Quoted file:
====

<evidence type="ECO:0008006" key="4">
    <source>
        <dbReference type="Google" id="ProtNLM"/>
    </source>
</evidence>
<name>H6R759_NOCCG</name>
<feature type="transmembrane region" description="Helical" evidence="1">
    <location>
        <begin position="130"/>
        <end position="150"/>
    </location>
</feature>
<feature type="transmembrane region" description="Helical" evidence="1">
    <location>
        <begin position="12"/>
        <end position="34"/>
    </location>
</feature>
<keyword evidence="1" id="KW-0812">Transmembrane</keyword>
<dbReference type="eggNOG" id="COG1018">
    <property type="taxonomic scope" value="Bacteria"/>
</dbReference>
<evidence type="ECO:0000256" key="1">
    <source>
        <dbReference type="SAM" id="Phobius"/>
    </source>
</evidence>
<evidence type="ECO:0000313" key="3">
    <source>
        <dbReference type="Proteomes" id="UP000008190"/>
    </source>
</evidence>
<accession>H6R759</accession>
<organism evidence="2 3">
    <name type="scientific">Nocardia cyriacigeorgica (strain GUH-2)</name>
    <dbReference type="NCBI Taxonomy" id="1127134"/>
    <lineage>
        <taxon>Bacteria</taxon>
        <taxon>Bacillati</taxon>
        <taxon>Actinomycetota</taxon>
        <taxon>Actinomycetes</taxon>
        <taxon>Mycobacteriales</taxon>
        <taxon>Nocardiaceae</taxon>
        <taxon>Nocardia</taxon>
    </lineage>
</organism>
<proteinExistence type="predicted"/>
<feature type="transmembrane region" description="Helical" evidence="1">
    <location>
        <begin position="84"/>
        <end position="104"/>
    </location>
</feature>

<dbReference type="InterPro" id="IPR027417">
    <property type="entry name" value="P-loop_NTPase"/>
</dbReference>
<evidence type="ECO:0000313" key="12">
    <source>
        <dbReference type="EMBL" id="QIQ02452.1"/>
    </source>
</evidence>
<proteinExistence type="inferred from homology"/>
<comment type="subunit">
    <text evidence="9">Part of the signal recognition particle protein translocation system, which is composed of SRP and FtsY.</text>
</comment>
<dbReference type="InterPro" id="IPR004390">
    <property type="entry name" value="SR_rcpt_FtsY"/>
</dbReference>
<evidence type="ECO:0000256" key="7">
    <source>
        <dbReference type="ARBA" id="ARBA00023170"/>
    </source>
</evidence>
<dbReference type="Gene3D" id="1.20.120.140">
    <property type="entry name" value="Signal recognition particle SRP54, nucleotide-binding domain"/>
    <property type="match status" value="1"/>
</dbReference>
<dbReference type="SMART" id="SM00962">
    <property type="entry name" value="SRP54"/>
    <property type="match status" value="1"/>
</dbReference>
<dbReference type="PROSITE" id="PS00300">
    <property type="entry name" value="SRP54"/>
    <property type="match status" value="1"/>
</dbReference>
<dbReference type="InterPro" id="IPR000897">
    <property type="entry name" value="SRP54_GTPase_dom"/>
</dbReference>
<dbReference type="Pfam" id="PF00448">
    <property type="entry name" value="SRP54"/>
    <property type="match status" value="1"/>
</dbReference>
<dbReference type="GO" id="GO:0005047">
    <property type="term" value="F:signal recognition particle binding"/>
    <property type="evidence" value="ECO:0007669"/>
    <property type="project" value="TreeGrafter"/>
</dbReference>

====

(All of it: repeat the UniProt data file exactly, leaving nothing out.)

<evidence type="ECO:0008006" key="4">
    <source>
        <dbReference type="Google" id="ProtNLM"/>
    </source>
</evidence>
<name>H6R759_NOCCG</name>
<feature type="transmembrane region" description="Helical" evidence="1">
    <location>
        <begin position="130"/>
        <end position="150"/>
    </location>
</feature>
<feature type="transmembrane region" description="Helical" evidence="1">
    <location>
        <begin position="12"/>
        <end position="34"/>
    </location>
</feature>
<keyword evidence="1" id="KW-0812">Transmembrane</keyword>
<dbReference type="eggNOG" id="COG1018">
    <property type="taxonomic scope" value="Bacteria"/>
</dbReference>
<evidence type="ECO:0000256" key="1">
    <source>
        <dbReference type="SAM" id="Phobius"/>
    </source>
</evidence>
<evidence type="ECO:0000313" key="3">
    <source>
        <dbReference type="Proteomes" id="UP000008190"/>
    </source>
</evidence>
<accession>H6R759</accession>
<organism evidence="2 3">
    <name type="scientific">Nocardia cyriacigeorgica (strain GUH-2)</name>
    <dbReference type="NCBI Taxonomy" id="1127134"/>
    <lineage>
        <taxon>Bacteria</taxon>
        <taxon>Bacillati</taxon>
        <taxon>Actinomycetota</taxon>
        <taxon>Actinomycetes</taxon>
        <taxon>Mycobacteriales</taxon>
        <taxon>Nocardiaceae</taxon>
        <taxon>Nocardia</taxon>
    </lineage>
</organism>
<proteinExistence type="predicted"/>
<feature type="transmembrane region" description="Helical" evidence="1">
    <location>
        <begin position="84"/>
        <end position="104"/>
    </location>
</feature>

<dbReference type="InterPro" id="IPR027417">
    <property type="entry name" value="P-loop_NTPase"/>
</dbReference>
<evidence type="ECO:0000313" key="12">
    <source>
        <dbReference type="EMBL" id="QIQ02452.1"/>
    </source>
</evidence>
<proteinExistence type="inferred from homology"/>
<comment type="subunit">
    <text evidence="9">Part of the signal recognition particle protein translocation system, which is composed of SRP and FtsY.</text>
</comment>
<dbReference type="InterPro" id="IPR004390">
    <property type="entry name" value="SR_rcpt_FtsY"/>
</dbReference>
<evidence type="ECO:0000256" key="7">
    <source>
        <dbReference type="ARBA" id="ARBA00023170"/>
    </source>
</evidence>
<dbReference type="Gene3D" id="1.20.120.140">
    <property type="entry name" value="Signal recognition particle SRP54, nucleotide-binding domain"/>
    <property type="match status" value="1"/>
</dbReference>
<dbReference type="SMART" id="SM00962">
    <property type="entry name" value="SRP54"/>
    <property type="match status" value="1"/>
</dbReference>
<dbReference type="PROSITE" id="PS00300">
    <property type="entry name" value="SRP54"/>
    <property type="match status" value="1"/>
</dbReference>
<dbReference type="InterPro" id="IPR000897">
    <property type="entry name" value="SRP54_GTPase_dom"/>
</dbReference>
<dbReference type="Pfam" id="PF00448">
    <property type="entry name" value="SRP54"/>
    <property type="match status" value="1"/>
</dbReference>
<dbReference type="GO" id="GO:0005047">
    <property type="term" value="F:signal recognition particle binding"/>
    <property type="evidence" value="ECO:0007669"/>
    <property type="project" value="TreeGrafter"/>
</dbReference>